Thursday, July 3, 2008

Nine ways to win an argument.

Nine ways to win an argument.

People argue all the time and most of the time it is the people who are most aggressive or loudest win specially if they are wrong.

Winning, is not the matter of being the loudest or the most aggressive but being clever and diplomatic and giving it back to your opponents without he/she realizing it.

Here are NINE tips :

1) Re-word

Re- word the opponents logic in such a manner that it is most favourable to your point of view. For example, if your opponent says that you should not increase the price as the distributor will not like it.

You can start by saying that, " You mean to say that I am the distributor's enemy and do not take into account their welfare………" exaggerate and misstate your statements .and then in the mock hurt tone say that "That's not what I said at all…putting he dealer in defensive.."

2) Categorize the arguments to an unpopular category

If you categorize the opponent's argument in an unpopular category it is associated with all the negative emotions. For example if somebody is arguing that you should increase the price as the cost input has risen , you can counter by saying that it is like reverting to the cost plus margin approach of the license- raj period…..

This way the audience will start visualizing the negativity of license raj and associate it with the opponent's point of view.

3) Liken the idea to something which has been tried and has been the failure

For example, if your opponent is advocating reducing the price to gain market share
tell him/her that the same strategy adopted by Coke/Pepsi by reducing the price to Rs. 5/- had not worked and had also affected adversely their bottom line…..

4) Ask for proof

Most of the fast and furious opponents try to pull a fast one by misstating or twisting the facts. Ask for proof, there is a 50 % chance that your opponent has twisted it to his/her advantage and if it so, he/she will lose all credibility. If the facts are found to be true then he/she will not gain anything and you will appear as a diligent person.

5) Agree in principle but discuss the details

Agreeing in principle is a very clever stalling technique and is used quite often with people where sensitivities are involved, for example if you cannot openly disagree with an important client or a senior person you can state that you agree in principle …. . . The person will be elated getting the impression that you have agreed with him/her but the matter will remain unresolved as the specifics have not been discussed or agreed upon.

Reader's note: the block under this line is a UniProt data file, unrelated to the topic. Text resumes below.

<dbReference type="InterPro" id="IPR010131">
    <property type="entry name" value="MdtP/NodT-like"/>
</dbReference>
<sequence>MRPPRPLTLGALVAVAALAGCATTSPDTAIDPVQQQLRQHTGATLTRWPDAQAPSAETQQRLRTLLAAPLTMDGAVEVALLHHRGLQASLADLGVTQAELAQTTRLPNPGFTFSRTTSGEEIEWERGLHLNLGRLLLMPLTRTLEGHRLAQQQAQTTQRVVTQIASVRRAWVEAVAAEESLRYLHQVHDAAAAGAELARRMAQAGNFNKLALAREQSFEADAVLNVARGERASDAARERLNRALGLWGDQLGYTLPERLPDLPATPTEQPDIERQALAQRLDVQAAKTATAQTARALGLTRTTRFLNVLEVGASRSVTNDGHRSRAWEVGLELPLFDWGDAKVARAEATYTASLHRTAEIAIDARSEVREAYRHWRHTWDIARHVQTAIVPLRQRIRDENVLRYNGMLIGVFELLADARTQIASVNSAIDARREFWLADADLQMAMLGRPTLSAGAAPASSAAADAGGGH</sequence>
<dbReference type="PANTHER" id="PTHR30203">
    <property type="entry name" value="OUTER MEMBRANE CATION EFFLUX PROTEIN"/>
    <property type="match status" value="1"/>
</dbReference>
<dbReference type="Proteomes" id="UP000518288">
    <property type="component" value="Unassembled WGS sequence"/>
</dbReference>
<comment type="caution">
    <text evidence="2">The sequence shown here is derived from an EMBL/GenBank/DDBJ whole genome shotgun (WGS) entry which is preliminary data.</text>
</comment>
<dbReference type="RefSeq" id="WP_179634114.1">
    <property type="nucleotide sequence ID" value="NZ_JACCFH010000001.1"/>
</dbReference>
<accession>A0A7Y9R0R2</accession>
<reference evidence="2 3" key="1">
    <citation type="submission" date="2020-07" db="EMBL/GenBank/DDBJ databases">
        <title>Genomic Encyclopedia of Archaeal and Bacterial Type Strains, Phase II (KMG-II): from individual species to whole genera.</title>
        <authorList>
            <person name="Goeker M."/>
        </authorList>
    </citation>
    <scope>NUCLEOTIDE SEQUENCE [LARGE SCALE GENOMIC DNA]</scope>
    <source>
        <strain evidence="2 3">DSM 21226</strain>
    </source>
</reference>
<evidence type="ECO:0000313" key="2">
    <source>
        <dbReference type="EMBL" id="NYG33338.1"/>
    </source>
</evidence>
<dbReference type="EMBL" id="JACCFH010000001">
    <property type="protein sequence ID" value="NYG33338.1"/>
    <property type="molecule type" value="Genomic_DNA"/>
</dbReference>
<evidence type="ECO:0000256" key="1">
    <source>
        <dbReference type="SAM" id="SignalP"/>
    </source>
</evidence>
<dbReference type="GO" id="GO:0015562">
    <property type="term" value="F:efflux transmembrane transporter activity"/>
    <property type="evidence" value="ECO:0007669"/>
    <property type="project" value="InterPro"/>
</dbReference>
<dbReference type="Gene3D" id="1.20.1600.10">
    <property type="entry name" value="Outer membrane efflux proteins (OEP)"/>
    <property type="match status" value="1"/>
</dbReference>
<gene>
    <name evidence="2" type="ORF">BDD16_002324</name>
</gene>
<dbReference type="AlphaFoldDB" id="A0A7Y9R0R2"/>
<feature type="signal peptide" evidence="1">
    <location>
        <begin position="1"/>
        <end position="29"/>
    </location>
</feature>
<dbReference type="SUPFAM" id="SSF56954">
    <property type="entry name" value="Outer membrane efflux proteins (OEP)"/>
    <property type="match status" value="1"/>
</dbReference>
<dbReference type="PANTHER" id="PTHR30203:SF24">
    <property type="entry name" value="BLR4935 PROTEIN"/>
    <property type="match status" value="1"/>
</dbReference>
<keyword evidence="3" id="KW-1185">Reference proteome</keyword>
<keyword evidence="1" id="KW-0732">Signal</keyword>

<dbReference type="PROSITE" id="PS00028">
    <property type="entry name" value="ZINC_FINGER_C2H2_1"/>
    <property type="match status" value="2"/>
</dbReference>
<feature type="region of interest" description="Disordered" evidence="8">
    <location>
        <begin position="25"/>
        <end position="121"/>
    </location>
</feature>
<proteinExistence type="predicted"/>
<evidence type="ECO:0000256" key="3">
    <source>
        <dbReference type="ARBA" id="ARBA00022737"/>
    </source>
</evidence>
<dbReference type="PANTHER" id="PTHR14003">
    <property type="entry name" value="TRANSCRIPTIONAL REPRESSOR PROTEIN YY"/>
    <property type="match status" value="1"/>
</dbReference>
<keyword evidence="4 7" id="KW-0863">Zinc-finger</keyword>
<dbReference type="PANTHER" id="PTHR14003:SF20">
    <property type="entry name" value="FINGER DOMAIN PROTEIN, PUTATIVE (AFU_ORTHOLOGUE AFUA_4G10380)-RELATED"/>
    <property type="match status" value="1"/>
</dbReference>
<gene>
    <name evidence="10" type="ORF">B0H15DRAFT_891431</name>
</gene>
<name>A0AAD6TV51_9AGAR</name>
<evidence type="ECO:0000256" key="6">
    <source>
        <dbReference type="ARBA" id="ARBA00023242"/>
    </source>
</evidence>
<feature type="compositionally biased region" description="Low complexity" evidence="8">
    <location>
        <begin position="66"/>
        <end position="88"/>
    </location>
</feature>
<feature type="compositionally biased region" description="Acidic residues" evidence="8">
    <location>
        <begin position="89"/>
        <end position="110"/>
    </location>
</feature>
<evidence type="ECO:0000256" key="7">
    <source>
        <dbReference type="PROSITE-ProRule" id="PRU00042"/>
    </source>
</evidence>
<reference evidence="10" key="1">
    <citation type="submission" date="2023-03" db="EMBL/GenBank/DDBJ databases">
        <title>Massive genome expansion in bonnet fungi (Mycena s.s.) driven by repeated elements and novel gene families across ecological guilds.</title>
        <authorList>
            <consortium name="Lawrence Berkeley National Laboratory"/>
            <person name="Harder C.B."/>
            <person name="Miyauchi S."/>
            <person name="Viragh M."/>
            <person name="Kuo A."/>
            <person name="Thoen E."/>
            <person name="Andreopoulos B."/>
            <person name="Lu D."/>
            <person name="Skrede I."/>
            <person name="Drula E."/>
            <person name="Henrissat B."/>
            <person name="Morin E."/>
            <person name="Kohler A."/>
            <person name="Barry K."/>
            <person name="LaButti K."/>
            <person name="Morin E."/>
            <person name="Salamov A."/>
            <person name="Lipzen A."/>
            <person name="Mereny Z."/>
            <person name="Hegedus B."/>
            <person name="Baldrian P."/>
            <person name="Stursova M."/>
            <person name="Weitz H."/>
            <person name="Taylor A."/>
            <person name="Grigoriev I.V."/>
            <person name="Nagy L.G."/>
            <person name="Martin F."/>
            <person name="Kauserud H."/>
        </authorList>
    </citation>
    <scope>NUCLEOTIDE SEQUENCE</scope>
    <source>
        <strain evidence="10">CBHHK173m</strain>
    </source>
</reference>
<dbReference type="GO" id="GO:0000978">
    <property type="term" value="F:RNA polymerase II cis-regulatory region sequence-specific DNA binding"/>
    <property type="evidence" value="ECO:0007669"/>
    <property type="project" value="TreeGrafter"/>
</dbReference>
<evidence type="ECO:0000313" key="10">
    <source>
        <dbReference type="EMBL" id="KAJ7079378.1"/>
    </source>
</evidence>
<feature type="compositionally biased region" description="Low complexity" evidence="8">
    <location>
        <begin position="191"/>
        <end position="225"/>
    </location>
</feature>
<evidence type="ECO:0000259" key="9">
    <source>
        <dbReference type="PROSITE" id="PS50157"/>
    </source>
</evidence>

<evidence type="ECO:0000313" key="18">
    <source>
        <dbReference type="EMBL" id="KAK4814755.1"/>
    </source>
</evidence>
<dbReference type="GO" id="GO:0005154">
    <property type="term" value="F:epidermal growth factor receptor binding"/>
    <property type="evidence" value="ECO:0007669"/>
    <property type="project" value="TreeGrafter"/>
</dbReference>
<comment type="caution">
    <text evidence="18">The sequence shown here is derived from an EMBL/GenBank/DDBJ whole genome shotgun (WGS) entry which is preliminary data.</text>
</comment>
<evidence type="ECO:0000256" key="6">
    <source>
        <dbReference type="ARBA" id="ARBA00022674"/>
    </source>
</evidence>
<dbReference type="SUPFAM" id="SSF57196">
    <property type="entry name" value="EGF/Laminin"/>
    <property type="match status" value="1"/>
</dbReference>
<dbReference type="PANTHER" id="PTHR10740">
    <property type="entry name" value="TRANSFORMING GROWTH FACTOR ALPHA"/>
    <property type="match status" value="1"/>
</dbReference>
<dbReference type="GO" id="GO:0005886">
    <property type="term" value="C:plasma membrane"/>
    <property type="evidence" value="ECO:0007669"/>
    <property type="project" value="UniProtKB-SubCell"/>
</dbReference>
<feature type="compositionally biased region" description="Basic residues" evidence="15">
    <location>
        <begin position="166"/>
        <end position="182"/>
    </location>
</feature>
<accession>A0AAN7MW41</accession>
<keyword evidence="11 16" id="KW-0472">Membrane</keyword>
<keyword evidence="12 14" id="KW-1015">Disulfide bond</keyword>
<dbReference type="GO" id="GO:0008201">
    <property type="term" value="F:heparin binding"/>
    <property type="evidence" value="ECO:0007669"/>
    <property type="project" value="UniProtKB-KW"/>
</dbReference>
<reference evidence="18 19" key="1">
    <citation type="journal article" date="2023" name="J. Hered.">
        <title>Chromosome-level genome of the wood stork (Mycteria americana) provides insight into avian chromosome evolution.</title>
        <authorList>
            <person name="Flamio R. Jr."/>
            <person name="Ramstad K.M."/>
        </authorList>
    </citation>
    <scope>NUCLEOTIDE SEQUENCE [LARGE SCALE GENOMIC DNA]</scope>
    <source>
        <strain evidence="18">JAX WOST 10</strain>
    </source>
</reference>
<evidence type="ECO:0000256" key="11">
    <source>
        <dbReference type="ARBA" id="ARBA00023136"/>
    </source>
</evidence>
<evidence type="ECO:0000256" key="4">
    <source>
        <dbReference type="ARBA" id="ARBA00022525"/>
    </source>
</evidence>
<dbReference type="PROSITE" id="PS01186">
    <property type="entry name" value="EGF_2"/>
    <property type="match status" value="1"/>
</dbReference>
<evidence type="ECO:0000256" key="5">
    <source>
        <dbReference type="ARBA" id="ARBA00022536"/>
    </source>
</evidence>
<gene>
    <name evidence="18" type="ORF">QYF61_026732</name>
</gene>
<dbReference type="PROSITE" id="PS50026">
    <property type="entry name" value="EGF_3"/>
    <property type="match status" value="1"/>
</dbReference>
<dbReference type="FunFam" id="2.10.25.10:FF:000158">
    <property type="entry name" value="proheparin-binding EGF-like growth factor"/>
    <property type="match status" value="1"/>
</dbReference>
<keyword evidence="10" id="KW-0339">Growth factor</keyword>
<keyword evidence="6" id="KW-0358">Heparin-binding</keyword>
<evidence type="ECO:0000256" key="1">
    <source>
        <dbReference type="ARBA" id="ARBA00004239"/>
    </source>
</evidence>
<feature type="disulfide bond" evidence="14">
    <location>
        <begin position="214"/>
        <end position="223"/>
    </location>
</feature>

6) Interrupt

A below the belt strategy but very commonly used in todays dog eats dog world .
This strategy is very effective specially if your opponent has a much stronger case.

7) Admit nothing

Generally, at the start of the argument some basic assumptions are taken , do not accept and challenge them. For example if your opponents starts saying that in this recession times we should increase the market spend rather then cutting it… challenge the basic assumptions saying that I do not agree that there is a recession… The opponent will get distracted and instead of arguing his main point of view will spend his/her energy in proving there is a recession.

8) Question their motives

If you hint that there is some hidden agenda in the opponent taking a particular point of view, the opponent will be in the defensive and will try hard to refute your accusation or will not strongly push his/ her point of view.

For example if your rival is complaining about the uncompetitive salary structure of the company, you can turn around by saying are you complaining just because you have been given the stiff target to recruit n no. people in a month….

A dirty trick for dirty rivals

9) Appeals to other in the room

Bring in the third person specially the person who is favourable to you. This will help in depersonalizing the discussion and distracting your opponent.

You can start by mentioning that let us hear what Ram has to say about this …..

Adapted from Mark H. McCormack book on Communication.

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